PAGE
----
I also think lucubratrix's advice from the above thread is great: "Ultimately, what I think makes a feminist name is the meaning that the name has to the parents, and what story they can tell their children about their name selection." and also to be contemplative about what names are passed on. Even if you end up using a middle name after paternal great-grandfather, I think it could still be a resonant choice depending on its connections and meaning (for instance, if paternal great-grandpa fought for equality in several spheres, and insisted that his daughters go to college and his sons learn to cook).

November 29, 2017 1:45 PM

Another ambiguous-gendered Greek goddess-name: Demeter. (It's perhaps more familiar in English in its Slavic variation Dmitri.)

November 28, 2017 3:52 PM

I'm particularly curious about whether you are just out of male namesakes in your family. I am a big fan of the cross-gender namesake, generally, but especially in the naming boys after women direction which is somewhat less trodden. I don't know how this dovetails with Ashkenazic naming traditions -- I would suspect that since you're working with Hebrew names, and those tend to be clearly gendered, it's not so much a done thing generally, but I think I would certainly feel that it is following the spirit of the thing. So... are there any strong women on the family tree whom you would want to honor? If you're willing to give specific names out, I think the members of this board are great at brainstorming cross-gender ideas even if there are no immediate obvious equivalents.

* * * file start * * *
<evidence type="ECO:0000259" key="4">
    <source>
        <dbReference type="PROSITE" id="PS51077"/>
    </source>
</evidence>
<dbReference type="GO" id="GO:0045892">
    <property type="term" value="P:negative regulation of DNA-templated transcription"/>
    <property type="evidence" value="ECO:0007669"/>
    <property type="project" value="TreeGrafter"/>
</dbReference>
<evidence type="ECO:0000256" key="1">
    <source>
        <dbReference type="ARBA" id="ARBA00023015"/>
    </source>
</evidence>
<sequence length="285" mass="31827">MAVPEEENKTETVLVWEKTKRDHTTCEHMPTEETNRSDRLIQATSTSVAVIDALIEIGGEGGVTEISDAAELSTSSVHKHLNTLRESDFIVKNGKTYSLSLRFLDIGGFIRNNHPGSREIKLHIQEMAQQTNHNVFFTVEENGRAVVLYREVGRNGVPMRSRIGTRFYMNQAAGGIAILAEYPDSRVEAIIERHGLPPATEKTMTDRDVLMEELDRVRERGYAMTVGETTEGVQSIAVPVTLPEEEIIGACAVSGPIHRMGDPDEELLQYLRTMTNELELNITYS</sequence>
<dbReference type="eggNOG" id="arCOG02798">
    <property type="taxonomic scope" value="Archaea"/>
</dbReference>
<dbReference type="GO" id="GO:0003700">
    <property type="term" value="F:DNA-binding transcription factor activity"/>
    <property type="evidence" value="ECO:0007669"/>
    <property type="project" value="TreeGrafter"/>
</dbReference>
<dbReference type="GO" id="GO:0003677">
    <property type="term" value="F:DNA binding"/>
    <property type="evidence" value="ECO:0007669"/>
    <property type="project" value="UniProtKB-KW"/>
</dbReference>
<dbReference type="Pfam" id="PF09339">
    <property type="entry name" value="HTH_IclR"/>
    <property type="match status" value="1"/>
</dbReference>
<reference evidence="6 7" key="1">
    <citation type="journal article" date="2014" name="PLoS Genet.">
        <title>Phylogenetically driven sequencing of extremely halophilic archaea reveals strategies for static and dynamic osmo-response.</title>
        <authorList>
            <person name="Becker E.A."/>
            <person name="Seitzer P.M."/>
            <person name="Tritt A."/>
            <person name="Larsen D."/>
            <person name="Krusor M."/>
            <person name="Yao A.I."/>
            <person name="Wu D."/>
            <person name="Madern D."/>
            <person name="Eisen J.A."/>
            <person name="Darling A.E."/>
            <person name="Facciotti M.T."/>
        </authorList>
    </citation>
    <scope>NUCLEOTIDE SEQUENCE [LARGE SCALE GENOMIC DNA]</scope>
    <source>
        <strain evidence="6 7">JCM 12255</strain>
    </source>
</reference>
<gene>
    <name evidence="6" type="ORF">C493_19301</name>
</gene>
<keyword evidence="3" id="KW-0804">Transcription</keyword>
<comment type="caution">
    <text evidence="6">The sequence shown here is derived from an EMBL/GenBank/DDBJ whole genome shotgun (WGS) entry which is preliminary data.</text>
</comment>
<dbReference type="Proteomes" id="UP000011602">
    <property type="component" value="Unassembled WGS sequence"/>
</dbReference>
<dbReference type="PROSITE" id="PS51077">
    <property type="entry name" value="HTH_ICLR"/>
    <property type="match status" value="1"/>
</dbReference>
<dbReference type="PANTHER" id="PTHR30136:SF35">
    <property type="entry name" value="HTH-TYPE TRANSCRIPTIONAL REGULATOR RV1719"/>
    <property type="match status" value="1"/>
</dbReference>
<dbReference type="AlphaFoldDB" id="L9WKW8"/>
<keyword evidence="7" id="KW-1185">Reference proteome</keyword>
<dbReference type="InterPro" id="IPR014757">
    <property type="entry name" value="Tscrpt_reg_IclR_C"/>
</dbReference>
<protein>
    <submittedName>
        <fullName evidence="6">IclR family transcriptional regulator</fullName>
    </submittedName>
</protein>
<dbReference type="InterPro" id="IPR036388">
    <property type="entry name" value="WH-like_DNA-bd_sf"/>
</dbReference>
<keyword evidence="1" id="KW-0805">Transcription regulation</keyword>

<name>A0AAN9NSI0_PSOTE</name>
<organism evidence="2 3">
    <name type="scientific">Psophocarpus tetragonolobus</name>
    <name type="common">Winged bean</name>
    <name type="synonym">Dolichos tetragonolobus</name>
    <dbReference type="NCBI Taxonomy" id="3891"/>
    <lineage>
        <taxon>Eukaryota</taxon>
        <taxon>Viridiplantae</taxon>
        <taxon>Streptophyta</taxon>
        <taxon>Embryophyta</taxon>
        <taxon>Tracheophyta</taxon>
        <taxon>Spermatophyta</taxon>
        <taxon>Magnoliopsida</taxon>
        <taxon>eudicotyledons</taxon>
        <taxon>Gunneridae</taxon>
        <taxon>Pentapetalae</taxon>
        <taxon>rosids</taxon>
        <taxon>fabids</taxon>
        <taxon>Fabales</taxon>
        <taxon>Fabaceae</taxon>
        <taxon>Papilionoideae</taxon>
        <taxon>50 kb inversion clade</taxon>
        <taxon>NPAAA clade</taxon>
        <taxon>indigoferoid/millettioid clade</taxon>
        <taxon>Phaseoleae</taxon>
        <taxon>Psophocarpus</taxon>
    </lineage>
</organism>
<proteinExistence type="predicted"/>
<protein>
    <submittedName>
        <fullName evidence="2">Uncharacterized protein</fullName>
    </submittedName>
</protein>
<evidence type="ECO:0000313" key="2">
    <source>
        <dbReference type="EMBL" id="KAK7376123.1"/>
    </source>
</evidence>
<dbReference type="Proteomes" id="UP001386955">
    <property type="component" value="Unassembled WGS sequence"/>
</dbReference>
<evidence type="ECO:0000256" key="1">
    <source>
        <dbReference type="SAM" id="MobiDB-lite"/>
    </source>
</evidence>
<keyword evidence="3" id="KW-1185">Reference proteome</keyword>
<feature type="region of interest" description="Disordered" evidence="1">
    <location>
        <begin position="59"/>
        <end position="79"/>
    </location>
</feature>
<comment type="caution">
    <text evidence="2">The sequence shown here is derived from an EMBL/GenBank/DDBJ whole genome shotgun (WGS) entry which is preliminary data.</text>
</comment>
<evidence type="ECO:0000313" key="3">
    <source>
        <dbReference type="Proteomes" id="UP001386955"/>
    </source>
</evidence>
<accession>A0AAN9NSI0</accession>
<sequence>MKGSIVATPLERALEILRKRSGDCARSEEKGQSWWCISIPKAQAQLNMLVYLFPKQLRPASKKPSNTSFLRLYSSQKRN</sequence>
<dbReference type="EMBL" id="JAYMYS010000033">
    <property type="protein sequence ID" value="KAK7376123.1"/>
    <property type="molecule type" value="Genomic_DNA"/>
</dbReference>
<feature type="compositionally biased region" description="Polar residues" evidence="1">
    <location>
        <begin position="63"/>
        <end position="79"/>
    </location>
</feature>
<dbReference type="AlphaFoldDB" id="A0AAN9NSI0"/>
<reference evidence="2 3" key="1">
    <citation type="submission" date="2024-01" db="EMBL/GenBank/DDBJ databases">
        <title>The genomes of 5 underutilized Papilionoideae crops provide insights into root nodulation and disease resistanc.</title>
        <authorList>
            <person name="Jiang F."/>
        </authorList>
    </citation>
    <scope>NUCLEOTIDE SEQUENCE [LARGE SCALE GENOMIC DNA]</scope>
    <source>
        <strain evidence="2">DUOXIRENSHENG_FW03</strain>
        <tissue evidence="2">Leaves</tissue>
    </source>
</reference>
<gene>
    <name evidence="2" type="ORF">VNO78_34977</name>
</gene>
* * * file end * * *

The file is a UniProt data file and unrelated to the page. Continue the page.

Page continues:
I think if one child has a middle name that honors a deceased and dear family member, it's nice to try for something similar in the next child... but if no family members are available, either in your biological family or in your logical "family of choice", I'd focus on getting your son a comparably meaningful middle name which has a strong historical connection that comes with similarly good stories. 

Also, as a (very enthusiastic) mom of boys I hope you can be excited about the upcoming son. I think raising sons to be feminist is a particularly important and big responsibility and indeed service to the world. So go you! 

November 28, 2017 7:50 PM

I have a cross-gender name. My grandfather was Meyer(Meir) Wolf, and I am Miriam. However, since it doesn't matter what girls are named, no rules for girls, that cannot be transferred to boys, who must receive a name from a list of about 150 choices, but who may receive other additional names as well. I have run across males named Noa, a feminine name that comes from the same root as Noach (ark guy).